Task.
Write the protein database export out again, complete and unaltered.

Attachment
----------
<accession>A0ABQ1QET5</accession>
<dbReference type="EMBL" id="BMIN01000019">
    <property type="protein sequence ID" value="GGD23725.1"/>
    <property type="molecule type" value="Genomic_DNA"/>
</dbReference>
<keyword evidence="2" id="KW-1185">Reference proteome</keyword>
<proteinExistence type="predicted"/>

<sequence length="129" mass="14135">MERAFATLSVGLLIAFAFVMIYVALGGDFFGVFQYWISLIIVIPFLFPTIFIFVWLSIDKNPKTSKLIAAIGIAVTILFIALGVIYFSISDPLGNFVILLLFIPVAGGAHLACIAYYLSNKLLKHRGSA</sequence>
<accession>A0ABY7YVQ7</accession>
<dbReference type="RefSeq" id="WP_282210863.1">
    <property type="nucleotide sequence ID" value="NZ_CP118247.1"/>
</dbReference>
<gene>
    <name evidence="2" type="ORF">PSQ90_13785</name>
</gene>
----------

<accession>A0ABQ1QET5</accession>
<dbReference type="EMBL" id="BMIN01000019">
    <property type="protein sequence ID" value="GGD23725.1"/>
    <property type="molecule type" value="Genomic_DNA"/>
</dbReference>
<keyword evidence="2" id="KW-1185">Reference proteome</keyword>
<proteinExistence type="predicted"/>

<sequence length="129" mass="14135">MERAFATLSVGLLIAFAFVMIYVALGGDFFGVFQYWISLIIVIPFLFPTIFIFVWLSIDKNPKTSKLIAAIGIAVTILFIALGVIYFSISDPLGNFVILLLFIPVAGGAHLACIAYYLSNKLLKHRGSA</sequence>
<accession>A0ABY7YVQ7</accession>
<dbReference type="RefSeq" id="WP_282210863.1">
    <property type="nucleotide sequence ID" value="NZ_CP118247.1"/>
</dbReference>
<gene>
    <name evidence="2" type="ORF">PSQ90_13785</name>
</gene>